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  • Fishermen want government to have teeth in dealing with Japan

    Taipei, March 5 (CNA) The Su’ao Fishery Association urged the government Monday to have teeth when dealing with Japan to protect Taiwan’s fishermen.

    The association issued the demand following an incident in which a local fishing boat was chased and subjected to water-cannon fire by Japanese patrol vessels in waters near Su’ao in Yilan County, northeastern Taiwan.

    Tseng Tai-shan (曾泰山), chairman of the association, told CNA that the Taiwanese recreational fishing vessel did not intrude into Japan’s territorial waters and accused the Japanese side of going too far in its reaction.

    "We hope that the government will be tough this time in dealing with Japan in order to ensure the interests of Taiwanese fishing boats."

    His remarks came after the Taiwanese recreational fishing boat Tung Pan Chiu No. 28 was expelled by a Japanese patrol vessel from waters near an area labeled the "Black Ditch" located between Yilan and Japan’s Yonaguni Island, while operating there early Sunday.

    The Black Ditch, located some 150 kilometers from Yilan, is a hot spot for Taiwanese recreational fishing boats, where anglers can catch fish of high economic value, such as flame snapper.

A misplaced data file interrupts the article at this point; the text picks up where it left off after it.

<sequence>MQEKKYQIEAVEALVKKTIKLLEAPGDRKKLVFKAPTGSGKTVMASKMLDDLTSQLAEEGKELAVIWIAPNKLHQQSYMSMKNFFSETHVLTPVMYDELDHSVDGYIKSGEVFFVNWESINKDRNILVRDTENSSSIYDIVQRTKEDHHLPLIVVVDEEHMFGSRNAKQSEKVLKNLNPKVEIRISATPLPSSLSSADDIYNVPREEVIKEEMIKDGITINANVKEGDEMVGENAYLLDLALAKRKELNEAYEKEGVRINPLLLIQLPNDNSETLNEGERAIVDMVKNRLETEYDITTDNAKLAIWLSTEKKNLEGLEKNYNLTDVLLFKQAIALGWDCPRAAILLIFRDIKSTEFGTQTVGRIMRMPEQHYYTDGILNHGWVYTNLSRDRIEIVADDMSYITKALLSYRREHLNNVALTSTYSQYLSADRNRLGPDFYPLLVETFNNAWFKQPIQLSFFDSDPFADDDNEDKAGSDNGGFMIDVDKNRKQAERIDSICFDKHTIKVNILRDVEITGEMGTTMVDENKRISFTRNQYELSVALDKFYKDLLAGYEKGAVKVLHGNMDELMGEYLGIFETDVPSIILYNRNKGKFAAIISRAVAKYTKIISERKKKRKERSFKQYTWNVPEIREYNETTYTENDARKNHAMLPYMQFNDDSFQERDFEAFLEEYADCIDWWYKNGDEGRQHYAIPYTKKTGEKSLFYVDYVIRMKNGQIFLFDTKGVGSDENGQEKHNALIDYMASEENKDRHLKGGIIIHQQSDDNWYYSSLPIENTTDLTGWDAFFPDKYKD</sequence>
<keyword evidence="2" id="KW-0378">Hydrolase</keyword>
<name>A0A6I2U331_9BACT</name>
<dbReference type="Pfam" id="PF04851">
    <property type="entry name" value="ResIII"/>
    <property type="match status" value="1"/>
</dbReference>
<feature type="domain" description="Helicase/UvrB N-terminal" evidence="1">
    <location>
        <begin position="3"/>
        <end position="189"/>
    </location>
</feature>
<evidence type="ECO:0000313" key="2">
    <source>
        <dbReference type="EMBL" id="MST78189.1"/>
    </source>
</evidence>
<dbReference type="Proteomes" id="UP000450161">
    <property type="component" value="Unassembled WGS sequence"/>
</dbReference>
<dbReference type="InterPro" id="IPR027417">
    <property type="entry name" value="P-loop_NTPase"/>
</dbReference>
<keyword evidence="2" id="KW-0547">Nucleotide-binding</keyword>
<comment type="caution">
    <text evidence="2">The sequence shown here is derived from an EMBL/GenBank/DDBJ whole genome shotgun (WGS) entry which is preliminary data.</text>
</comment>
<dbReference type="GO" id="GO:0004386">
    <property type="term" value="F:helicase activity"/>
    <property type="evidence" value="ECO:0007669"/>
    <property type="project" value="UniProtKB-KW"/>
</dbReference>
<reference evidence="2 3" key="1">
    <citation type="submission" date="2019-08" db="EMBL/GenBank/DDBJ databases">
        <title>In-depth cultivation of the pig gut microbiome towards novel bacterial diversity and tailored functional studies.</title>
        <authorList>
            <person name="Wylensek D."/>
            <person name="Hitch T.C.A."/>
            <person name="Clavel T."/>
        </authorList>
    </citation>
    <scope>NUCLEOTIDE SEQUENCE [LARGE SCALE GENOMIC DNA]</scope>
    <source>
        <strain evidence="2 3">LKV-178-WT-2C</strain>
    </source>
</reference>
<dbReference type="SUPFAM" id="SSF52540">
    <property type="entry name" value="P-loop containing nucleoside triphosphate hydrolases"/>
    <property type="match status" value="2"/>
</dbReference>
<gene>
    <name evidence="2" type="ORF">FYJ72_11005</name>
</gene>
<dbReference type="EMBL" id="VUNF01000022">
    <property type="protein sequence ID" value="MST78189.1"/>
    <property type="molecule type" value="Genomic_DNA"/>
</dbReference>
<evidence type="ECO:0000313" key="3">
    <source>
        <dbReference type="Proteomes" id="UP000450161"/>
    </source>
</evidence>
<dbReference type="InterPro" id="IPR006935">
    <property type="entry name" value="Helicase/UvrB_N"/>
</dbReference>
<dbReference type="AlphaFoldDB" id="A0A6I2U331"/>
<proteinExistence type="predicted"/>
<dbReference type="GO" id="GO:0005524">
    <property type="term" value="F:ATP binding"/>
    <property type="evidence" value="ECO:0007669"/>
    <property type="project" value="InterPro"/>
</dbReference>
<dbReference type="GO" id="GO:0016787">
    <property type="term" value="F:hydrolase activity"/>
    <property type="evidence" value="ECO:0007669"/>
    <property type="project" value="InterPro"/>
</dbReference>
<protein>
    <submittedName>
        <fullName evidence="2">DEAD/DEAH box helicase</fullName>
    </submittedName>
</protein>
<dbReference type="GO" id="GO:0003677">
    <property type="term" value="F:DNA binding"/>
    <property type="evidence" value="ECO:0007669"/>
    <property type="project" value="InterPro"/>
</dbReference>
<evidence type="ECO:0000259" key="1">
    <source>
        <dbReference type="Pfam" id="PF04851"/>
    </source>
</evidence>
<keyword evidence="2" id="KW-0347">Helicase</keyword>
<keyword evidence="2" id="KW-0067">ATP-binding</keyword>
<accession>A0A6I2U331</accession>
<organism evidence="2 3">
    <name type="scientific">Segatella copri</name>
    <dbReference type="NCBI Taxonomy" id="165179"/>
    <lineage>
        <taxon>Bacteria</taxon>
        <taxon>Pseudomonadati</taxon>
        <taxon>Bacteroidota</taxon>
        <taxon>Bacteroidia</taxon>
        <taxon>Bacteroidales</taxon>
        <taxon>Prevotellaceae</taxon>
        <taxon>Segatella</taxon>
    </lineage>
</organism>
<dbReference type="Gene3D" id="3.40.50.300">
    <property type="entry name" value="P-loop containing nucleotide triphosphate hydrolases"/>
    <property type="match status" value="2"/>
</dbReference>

A man surnamed Wu, one of about a dozen anglers aboard the boat, told CNA that a Japanese Fisheries Agency vessel approached their boat shortly after they reached the Black Ditch at around 5 a.m. Sunday.

    The Japanese vessel first broadcast a warning telling them to leave and then attempted to board their ship, Wu said, adding that out of fear of being arrested by the Japanese authorities, the skipper of the Tung Pan Chiu No. 28 quickly left the area.

    However, the Japanese ship continued to chase the Tung Pan Chiu No. 28 for more than two hours and used water cannon to force them to stop until vessels of Taiwan’s Coast Guard Administration came to their rescue, he said.

    "We knew that Taiwanese fishing ships will be chased away or detained by Japan in waters near the Diayutai Islands. But it is hard to imagine that we could be treated this way even in waters near the Black Ditch," Wu said.

    The disputed Diaoyutai Islands (known as the Senkaku Islands in Japan), are claimed by Taiwan, China and Japan. The island group, located in the East China Sea, is 170 km northeast of Taiwan, compared with 170 km northwest of Japan’s Ishigaki Island and 330 km from China’s Fujian Province.

    The owner of the Tung Pan Chiu No. 28 told CNA that the Taiwanese ship did not enter "Japan’s territorial waters" and said Japan went too far in using such a hard-line method "within Taiwan’s territorial waters."

    The Tung Pan Chiu No. 28 has also been chased off by Japanese ships while operating in an area about 18.52 km outside the fishing zone specified in the 2013 Taiwan-Japan Fisheries Agreement.

    The Ministry of Foreign Affairs has lodged a serious protest with the Japanese authorities in Taipei and Tokyo against the way the incidents were handled.

    Taiwan’s Fisheries Agency has also launched an investigation into the case to find out if the boat was operating outside the fishing zone specified in the 2013 Taiwan-Japan Fisheries Agreement, it added.

    (By Worthy Shen and Flor Wang)